The 1110005A23RIK protein contains a SAP domain at its N terminus that is likely responsible for its binding to the DNA, and a lysine-arginine-rich domain at the C terminus. In order to test the role played by these domains in the repressive effect, a LGALS4-1110005A23RIK fusion protein was created, enabling assessment of the effect of this protein or its truncated mutants on the activity of a LGALS4-responsive reporter gene, which, driven by SV40, has quite high basal levels of expression. Deletion of the SAP domain did not affect the repressive actions of this fusion protein, but deletion of the C terminus abolished the repressive effect (Fig. 3E). Similar effects were seen on the activity of the 1110005A23RIK protein devoid of its C terminus on Fshb promoter activity (Fig. 3F), indicating a crucial role for this domain in the repression of gene expression.
In order to verify whether 1110005A23RIK exerts a direct effect at the level of the Fshb gene promoter, 1110005A23RIK fused to an HA tag was overexpressed. The tagged protein was detected at the Fshb gene proximal promoter by ChIP using antisera to HA, which did not precipitate any endogenous proteins associated with the promoter in these cells (Fig. 3G). We tested the effect of GnRH on 1110005A23Rik levels in LβT2 cells using semiquantitative RT-PCR, which indicated an increase in 1110005A23Rik transcript levels after GnRH exposure (Fig. 3H). Given that derepression of gene expression often employs posttranslational modification of the repressor to cause its dissociation from the DNA, ChIP analysis was also carried out following GnRH treatment. This confirmed 1110005A23RIK association with the Fshb gene promoter, which is still apparent, and possibly even increased, following GnRH treatment. There was no apparent association of 1110005A23RIK with the Lhb promoter (Fig. 3I).
PHB is found at higher levels in LβT2 cells than in the αT3–1 cells. Initially, we addressed the possibility of its affecting transcription of the gonadotropin subunits by over-expressing the protein or its 3′ untranslated region (UTR) in LβT2 cells. The 3′UTR has previously been shown to have similar effects as PHB itself [24, 25], and thus provides a confirmation of the PHB effect. The outcome was evaluated by RT-PCR, and the amplicons quantified by densitometry. Despite being only a semiquantitative technique, this revealed that PHB and its 3′UTR overexpression had similar and significant effects on the Lhb and Cga transcripts, reducing them by half, while not affecting those of Fshb, which are already very low in these cells (Fig. 4A). The mRNA levels were also measured by real-time quantitative PCR, which showed a reduction in all three transcripts following PHB overexpression (Fig. 4B). Finally, reporter gene assays, using the promoters of the three gonadotropin genes, were carried out, and the activities of all three promoters were reduced by the PHB (Fig. 4C). The efficacy of the overexpression in these and the αT3–1 cells was confirmed by Western analysis (Fig. 4D).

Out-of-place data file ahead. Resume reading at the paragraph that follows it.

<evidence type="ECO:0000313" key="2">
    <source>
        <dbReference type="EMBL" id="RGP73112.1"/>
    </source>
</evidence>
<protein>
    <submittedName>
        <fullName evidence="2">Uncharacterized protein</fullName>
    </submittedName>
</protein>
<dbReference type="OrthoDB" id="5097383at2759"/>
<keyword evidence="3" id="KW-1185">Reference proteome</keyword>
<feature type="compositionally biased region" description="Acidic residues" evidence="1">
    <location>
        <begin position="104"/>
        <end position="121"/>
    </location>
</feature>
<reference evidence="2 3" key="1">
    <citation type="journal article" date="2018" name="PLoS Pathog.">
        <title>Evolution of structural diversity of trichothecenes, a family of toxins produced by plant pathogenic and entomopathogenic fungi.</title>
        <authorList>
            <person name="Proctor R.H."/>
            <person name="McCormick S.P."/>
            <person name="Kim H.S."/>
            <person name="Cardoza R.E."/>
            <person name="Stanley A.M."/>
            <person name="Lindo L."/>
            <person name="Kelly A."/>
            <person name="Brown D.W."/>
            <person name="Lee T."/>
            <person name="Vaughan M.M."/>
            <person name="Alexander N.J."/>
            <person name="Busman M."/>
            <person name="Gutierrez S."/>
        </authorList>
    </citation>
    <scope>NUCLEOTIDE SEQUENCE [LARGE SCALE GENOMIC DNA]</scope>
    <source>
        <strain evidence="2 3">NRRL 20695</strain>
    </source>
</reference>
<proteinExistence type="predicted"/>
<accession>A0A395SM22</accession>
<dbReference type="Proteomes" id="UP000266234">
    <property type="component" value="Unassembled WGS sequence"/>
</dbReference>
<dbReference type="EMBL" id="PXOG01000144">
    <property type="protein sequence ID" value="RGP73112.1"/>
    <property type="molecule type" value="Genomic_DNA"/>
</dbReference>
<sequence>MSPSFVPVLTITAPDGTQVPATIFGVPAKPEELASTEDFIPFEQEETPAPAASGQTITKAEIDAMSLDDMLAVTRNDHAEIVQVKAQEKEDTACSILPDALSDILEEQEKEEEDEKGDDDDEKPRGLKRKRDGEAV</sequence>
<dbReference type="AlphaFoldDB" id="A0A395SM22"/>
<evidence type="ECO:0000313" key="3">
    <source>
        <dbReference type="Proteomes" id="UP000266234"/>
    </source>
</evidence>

Based on previous reports that PHB can alter cell proliferation and/or apoptosis, we examined the effects of overexpression of PHB or its 3′UTR on cell numbers using an MTT assay. Both cell types were cultured in SFM, and some were exposed to GnRH for 48 h. In untreated LβT2 cells, overexpression of PHB or its 3′UTR reduced the cell number. GnRH treatment alone nearly halved the cell number, but this reduction was not affected further by overexpression of either PHB or its 3′UTR. However, in untreated αT3–1 cells, cell number was not affected by overexpression of either factor, but the GnRH-induced increase was reduced by PHB or its 3′UTR (Fig. 4E). We considered that the likely effect of the 3′UTR overexpression was in stabilizing the transcript, resulting in increased protein expression. We therefore examined the effect of the 3′UTR expression on PHB levels by Western blot. This revealed an increase in PHB levels in the nucleus, although the same effect was not obvious in the cytoplasm (Fig. 4F).